Voltaire: He who had the devil in his body

Unprepossessing, ugly, vain, flippant, obscene, unscrupulous, even at times dishonest, Voltaire was a man with the faults of his time and place, missing hardly one. And yet this same Voltaire turns out to have been tirelessly kind, considerate, lavish of his energy and his purse, as sedulous in helping friends as in crushing enemies, able to kill with a stroke of his pen and yet disarmed by the first advance of conciliation; —so contradictory is man.

But all these qualities, good and bad, were secondary, not of the essence of Voltaire; the astounding and basic thing in him was the inexhaustible fertility and brilliance of his mind. His works fill ninety-nine volumes, of which every page is sparkling and fruitful, though they range from subject to subject across the world as fitfully and bravely as in an encyclopedia.

“My trade is to say what I think” and what he thought was always worth saying, as what he said was always said incomparably well. If we do not read him now, it is because the theological battles which he fought for us no longer interest us intimately; we have passed on perhaps to other battle-fields, and are more absorbed with the economics of this life than with the geography of the next; the very thoroughness of Voltaire’s victory over ecclesiasticism and superstition makes dead those issues which he found alive. Much of his fame, too, came of his inimitable conversation; but scripta manent, verba volant—written words remain, while spoken words fly away, the winged words of Voltaire with the rest. What is left to us is too much the flesh of Voltaire, too little the divine fire of his spirit.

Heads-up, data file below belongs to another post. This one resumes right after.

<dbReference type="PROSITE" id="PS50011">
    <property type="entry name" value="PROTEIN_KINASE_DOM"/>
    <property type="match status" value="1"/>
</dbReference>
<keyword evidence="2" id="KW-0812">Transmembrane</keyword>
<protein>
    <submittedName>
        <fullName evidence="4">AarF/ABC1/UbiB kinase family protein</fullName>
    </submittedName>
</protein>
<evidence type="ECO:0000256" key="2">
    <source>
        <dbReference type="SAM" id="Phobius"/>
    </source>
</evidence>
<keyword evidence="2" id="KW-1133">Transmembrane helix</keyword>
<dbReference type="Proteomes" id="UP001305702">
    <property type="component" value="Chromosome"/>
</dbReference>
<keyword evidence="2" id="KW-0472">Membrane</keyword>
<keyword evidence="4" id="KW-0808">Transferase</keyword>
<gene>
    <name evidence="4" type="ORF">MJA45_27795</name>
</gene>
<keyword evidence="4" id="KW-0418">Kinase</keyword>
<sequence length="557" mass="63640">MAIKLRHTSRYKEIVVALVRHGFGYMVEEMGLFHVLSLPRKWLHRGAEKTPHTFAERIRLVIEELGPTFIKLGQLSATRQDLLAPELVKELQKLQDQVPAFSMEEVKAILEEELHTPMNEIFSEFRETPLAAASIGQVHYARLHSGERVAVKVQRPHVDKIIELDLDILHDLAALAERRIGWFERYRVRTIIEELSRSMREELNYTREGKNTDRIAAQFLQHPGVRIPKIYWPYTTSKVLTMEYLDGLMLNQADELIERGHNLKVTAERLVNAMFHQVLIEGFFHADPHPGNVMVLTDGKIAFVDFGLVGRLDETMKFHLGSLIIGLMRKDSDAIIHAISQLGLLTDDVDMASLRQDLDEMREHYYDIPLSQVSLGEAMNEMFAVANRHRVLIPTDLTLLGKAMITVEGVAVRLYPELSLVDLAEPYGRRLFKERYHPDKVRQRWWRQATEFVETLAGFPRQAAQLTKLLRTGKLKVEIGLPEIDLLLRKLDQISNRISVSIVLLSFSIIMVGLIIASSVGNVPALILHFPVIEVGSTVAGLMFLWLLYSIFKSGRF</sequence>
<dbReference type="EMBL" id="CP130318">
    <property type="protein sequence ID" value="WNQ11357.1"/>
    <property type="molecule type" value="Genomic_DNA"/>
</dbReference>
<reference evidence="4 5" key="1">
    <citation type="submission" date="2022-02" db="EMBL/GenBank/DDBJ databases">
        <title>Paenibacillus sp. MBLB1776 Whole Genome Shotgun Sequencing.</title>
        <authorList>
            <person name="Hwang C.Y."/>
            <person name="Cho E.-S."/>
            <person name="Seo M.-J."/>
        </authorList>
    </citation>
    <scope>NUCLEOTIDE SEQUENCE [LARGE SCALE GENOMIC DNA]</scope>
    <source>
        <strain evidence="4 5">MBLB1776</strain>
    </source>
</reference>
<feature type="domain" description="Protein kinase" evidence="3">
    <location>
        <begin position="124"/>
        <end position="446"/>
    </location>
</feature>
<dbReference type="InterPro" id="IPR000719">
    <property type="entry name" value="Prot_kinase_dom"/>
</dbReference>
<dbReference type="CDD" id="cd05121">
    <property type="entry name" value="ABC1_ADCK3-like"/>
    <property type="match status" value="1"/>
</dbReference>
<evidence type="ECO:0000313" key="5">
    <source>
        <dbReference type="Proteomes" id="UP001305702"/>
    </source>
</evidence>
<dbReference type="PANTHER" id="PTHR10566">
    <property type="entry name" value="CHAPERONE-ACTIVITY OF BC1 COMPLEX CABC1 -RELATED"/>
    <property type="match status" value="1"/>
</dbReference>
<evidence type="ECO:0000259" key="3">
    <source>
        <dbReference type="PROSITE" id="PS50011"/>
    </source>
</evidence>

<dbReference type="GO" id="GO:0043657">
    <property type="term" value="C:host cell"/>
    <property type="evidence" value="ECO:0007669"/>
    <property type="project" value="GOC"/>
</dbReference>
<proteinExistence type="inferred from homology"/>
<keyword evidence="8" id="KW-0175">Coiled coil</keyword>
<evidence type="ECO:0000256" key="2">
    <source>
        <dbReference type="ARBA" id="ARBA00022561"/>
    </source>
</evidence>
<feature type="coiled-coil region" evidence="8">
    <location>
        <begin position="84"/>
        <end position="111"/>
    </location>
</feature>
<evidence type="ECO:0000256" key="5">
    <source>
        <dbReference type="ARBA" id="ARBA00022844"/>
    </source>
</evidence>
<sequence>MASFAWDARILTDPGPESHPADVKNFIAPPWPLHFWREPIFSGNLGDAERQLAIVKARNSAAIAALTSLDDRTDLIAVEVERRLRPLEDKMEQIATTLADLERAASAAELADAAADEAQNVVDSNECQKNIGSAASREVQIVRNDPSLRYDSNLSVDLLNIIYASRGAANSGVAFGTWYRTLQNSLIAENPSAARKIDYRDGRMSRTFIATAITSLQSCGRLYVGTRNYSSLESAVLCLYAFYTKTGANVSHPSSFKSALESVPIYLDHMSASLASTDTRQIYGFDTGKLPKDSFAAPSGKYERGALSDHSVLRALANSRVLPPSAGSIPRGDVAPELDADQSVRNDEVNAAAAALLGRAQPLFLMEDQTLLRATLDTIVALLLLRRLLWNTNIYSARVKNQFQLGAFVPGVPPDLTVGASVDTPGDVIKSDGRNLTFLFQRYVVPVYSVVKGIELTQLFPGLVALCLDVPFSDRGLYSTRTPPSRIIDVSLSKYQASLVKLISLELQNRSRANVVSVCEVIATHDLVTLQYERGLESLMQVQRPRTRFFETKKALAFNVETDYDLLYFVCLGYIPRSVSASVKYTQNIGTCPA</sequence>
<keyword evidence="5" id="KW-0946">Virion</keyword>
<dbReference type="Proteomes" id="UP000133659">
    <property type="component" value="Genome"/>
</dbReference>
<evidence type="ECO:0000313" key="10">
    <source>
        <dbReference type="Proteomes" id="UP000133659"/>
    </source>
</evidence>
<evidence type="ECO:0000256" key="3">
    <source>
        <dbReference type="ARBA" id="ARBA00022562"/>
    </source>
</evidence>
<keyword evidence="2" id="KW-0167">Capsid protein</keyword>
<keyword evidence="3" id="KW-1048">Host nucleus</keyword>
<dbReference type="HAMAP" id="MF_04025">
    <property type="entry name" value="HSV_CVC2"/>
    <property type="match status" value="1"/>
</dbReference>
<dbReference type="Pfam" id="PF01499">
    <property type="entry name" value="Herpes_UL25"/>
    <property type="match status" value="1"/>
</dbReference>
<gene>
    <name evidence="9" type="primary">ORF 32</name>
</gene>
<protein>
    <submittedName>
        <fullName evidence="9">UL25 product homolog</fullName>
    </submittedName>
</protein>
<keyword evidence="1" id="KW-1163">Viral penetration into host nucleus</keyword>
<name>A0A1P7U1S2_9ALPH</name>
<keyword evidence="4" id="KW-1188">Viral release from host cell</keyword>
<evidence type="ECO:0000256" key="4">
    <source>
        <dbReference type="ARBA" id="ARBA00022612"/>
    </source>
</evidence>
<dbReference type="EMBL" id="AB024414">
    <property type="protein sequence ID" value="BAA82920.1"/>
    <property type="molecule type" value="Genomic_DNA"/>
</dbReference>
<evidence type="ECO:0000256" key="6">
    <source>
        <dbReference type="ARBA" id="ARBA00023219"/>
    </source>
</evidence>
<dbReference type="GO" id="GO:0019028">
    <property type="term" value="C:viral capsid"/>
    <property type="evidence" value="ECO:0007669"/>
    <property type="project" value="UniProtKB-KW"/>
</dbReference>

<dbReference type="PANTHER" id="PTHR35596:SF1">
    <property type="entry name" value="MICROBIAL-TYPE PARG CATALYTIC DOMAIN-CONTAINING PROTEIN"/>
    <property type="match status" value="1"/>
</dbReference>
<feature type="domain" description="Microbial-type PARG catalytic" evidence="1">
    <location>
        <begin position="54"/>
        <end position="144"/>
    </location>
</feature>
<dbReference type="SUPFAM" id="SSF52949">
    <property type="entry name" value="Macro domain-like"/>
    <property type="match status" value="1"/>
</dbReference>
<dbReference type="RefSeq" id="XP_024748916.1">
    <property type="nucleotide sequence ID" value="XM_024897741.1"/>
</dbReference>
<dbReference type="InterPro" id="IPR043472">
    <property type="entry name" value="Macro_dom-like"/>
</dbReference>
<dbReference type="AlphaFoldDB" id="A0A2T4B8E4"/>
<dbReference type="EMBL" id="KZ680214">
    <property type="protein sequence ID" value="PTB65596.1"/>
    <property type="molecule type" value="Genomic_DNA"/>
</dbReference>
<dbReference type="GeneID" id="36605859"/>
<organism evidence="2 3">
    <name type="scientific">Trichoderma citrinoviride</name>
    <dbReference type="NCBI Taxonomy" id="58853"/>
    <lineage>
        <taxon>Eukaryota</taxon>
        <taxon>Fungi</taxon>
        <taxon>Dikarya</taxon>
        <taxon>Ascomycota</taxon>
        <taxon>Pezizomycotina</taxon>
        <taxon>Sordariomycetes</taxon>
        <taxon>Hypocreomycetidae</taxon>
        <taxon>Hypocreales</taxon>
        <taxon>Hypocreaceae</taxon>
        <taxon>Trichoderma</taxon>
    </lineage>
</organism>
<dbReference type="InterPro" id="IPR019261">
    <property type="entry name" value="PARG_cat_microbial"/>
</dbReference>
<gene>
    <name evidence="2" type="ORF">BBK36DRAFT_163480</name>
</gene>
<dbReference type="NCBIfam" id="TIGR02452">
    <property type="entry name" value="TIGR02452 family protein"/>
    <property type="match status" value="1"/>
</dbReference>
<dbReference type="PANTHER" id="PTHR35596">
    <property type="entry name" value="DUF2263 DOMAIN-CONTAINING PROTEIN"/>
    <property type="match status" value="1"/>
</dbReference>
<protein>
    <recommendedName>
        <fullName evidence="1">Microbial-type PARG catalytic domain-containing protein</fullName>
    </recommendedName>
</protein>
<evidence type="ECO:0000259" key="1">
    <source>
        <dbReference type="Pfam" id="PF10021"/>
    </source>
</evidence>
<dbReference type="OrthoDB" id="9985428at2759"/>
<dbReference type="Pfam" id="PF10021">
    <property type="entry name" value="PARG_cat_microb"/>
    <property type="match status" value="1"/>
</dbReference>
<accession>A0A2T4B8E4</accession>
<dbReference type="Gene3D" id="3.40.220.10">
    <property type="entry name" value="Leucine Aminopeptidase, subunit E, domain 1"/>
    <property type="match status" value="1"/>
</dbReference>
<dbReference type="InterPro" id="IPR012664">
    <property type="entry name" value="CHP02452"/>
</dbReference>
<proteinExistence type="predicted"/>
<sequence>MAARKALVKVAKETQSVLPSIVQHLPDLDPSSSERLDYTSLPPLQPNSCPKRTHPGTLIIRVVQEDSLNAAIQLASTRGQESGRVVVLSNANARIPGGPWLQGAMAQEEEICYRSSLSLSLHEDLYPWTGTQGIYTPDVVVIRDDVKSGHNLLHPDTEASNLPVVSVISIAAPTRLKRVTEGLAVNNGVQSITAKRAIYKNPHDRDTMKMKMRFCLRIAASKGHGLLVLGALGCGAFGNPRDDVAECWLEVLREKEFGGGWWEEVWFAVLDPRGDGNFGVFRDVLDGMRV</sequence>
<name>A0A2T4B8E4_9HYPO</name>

And yet, darkly as we see him through the glass of time, what a spirit! —”sheer intelligence transmuting anger into fun, fire into light”; “a creature of air and flame, the most excitable that ever lived, composed of more ethereal and more throbbing atoms than those of other men; there is none whose mental machinery is more delicate, nor whose equilibrium is at the same time more shifting and more exact.”

Was he, perhaps, the greatest intellectual energy in all history?

From Will Durant’s, The story of Philosophy

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